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I think the advantage of consoles is that they generally 'just work' without having to worry about lots of other factors. Every week I hang out with Level99 and we routinely play games on his gaming computer hooked up to a TV. Relative to a game console, it's not bad, but it suffers from random controller connectivity problems, controller configuration problems, lag/performance issues, operating system bullshit popping up, etc. Being able to pop in a game on 360/PS3 to play with your friends is generally going to be a smoother experience.

All of those problems are his computer. He emulates a 360 controller via a program that probably isnt that stable. I don't experience any of the problems that he has on my gaming rig. Most of the time the biggest issue I have is a a once in a while crash, similar to what 360 users and PS3 users have. Once in a blue moon lockup is not that big of a deal.

Considering the versatility of the PC, it has more of a reason to go in the living room than the consoles.

Edited by Brushfire

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All of those problems are his computer. He emulates a 360 controller via a program that probably isnt that stable. I don't experience any of the problems that he has on my gaming rig. Most of the time the biggest issue I have is a a once in a while crash, similar to what 360 users and PS3 users have. Once in a blue moon lockup is not that big of a deal.

Considering the versatility of the PC, it has more of a reason to go in the living room than the consoles.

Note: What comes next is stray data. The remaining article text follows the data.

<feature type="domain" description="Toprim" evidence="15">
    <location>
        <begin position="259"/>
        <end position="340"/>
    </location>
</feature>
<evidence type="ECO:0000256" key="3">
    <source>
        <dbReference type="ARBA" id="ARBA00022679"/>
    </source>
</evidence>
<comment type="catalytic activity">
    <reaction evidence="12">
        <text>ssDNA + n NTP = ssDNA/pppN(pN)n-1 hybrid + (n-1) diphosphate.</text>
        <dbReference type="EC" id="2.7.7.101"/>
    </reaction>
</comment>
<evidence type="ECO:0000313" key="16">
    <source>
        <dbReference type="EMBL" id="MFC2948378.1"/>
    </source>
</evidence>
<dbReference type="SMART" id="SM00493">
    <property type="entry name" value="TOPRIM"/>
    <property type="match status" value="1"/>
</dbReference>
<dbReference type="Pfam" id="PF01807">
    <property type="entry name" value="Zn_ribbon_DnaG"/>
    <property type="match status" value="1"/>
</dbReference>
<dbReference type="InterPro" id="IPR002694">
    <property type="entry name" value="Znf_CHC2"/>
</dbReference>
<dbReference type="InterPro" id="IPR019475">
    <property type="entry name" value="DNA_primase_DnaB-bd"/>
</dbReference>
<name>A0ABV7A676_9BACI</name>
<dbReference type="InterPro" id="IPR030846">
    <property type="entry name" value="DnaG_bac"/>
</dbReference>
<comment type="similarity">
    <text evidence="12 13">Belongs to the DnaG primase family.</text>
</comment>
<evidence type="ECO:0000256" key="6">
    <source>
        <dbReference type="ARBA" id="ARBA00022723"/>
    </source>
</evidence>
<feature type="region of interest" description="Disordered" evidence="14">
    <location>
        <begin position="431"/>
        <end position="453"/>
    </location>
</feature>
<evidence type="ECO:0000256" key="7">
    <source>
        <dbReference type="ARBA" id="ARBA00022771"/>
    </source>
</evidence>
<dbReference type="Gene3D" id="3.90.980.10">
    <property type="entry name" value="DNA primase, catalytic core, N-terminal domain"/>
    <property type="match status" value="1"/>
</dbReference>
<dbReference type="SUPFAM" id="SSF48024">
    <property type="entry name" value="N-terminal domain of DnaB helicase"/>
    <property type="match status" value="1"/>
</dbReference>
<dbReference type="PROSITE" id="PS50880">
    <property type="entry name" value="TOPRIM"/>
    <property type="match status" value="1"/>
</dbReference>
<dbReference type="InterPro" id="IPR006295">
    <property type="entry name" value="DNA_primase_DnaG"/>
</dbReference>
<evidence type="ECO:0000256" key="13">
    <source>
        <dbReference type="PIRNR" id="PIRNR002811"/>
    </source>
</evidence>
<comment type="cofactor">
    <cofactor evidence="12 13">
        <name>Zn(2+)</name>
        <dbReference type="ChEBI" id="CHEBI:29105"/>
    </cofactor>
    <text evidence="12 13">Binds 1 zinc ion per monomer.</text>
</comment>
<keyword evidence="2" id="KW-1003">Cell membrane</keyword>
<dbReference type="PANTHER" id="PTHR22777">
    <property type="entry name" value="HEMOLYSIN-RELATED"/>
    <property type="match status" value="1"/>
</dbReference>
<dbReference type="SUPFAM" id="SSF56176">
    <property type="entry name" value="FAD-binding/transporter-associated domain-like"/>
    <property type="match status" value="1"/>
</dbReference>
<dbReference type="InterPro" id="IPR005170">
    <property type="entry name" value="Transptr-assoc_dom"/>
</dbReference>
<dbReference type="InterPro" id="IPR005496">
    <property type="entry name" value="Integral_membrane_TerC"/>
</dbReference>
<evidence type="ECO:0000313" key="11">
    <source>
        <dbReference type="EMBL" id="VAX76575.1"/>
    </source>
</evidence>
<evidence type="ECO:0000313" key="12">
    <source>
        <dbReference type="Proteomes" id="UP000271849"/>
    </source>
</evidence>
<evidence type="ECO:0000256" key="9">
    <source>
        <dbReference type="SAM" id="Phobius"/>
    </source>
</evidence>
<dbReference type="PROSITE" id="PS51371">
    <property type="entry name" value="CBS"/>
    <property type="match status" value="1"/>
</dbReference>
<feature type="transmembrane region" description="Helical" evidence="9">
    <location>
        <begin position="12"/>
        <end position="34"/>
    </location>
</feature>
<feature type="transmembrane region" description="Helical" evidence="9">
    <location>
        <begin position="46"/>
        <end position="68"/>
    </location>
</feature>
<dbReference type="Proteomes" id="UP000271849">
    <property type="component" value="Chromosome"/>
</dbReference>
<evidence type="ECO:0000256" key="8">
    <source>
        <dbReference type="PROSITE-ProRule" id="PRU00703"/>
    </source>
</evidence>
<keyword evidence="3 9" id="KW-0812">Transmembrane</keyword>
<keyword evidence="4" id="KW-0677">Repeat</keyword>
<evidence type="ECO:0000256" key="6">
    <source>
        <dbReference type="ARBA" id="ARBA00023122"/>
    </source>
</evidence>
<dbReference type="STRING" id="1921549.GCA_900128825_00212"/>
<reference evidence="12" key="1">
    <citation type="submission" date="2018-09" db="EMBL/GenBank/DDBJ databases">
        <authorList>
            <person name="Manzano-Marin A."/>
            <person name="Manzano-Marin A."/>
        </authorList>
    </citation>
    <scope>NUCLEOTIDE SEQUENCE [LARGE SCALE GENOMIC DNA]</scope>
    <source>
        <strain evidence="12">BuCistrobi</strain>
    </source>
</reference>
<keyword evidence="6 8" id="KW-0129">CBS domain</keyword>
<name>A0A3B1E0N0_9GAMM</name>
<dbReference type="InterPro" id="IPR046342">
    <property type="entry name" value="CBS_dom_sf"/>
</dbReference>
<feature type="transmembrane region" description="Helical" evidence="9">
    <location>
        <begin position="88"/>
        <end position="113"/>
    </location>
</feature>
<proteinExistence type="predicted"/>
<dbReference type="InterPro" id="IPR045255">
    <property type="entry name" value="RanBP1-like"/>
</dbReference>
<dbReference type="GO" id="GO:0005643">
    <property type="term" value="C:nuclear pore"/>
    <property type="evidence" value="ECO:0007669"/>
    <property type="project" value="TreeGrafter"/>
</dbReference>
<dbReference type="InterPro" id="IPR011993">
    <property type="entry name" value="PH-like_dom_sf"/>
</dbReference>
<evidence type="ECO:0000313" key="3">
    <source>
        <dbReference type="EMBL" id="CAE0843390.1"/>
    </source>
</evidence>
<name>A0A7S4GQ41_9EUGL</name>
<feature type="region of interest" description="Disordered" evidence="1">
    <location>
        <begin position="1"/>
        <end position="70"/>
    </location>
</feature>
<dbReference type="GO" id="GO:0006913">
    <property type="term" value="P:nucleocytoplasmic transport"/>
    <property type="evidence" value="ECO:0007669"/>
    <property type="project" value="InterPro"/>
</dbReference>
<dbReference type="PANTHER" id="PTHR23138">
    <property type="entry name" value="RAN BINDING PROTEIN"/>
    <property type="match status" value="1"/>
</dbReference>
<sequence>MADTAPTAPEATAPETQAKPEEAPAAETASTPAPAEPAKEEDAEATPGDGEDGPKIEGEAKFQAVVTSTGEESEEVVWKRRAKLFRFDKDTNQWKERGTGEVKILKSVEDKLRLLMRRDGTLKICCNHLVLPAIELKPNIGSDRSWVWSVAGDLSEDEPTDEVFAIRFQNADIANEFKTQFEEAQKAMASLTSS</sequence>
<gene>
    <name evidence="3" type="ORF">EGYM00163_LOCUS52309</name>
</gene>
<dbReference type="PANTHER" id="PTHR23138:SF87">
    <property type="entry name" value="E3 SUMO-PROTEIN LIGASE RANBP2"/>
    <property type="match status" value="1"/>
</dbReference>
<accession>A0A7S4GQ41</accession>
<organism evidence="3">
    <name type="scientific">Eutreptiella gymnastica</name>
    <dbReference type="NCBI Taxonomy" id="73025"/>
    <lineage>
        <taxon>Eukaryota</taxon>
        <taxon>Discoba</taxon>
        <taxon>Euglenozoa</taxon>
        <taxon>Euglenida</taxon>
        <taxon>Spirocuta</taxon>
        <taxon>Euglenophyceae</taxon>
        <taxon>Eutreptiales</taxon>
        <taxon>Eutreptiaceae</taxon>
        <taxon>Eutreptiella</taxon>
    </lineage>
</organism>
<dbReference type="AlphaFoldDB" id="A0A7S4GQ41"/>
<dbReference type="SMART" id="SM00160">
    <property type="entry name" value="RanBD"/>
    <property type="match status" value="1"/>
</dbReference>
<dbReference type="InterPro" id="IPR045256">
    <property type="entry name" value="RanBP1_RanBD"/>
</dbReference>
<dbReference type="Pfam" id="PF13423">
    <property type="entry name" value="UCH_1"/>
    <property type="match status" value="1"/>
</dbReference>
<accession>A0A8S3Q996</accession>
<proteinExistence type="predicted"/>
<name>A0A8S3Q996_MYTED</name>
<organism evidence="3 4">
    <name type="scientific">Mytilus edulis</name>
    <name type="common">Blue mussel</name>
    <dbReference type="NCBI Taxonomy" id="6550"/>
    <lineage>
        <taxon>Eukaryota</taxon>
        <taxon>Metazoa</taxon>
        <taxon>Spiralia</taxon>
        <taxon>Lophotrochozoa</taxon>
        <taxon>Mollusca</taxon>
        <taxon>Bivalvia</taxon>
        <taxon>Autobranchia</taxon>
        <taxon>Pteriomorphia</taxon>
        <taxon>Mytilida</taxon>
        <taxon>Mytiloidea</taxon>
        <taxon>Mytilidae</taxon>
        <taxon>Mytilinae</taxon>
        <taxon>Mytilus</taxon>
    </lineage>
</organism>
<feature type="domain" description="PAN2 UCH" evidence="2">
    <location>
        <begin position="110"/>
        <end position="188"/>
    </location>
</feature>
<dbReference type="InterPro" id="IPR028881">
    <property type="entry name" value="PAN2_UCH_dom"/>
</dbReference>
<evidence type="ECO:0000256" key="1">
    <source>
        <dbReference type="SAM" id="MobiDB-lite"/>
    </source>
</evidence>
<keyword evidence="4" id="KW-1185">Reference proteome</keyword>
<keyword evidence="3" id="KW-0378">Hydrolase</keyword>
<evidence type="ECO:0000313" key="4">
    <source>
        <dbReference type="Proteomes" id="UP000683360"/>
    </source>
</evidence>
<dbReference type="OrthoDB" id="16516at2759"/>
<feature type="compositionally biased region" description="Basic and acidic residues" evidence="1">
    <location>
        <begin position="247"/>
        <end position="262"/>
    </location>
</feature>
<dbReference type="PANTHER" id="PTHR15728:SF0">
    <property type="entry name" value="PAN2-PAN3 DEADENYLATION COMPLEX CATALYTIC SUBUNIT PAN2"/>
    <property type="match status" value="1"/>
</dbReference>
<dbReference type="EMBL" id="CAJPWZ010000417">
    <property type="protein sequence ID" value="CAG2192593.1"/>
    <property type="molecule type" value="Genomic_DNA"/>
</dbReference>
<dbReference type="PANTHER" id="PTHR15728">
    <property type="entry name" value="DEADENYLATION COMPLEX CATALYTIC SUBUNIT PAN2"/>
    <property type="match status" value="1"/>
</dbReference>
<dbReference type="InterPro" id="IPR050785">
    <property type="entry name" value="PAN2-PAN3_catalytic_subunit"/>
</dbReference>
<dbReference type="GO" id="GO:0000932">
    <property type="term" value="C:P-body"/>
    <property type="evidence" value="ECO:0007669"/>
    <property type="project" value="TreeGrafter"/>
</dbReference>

I couldn't agree with this more. :-D

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PCs are slowly creeping up in the living room environment though. The fact that there already is such a thing as dedicated gaming rigs hooked up to a TV (which didn't exist a few years ago), not to mention the near-ubiquitous controller support and things like Steam's Big Picture mode says a lot, and it won't be long before the first PCs specifically designed to hook up to TVs will make their entrance.

Also, with regards to console exclusives: My point is that in 1996, something like Super Mario 64 couldn't have had a decent PC port because the analog stick required for precise 3D movement was completely novel, and at that point, unique to the N64.

Back then, consoles actually offered something fundamentally different from PCs, but nowadays PCs can do everything consoles do, and more. The reason that there even is such a thing as console exclusives anymore is because of business practice, not because of hardware limitations or anything like that.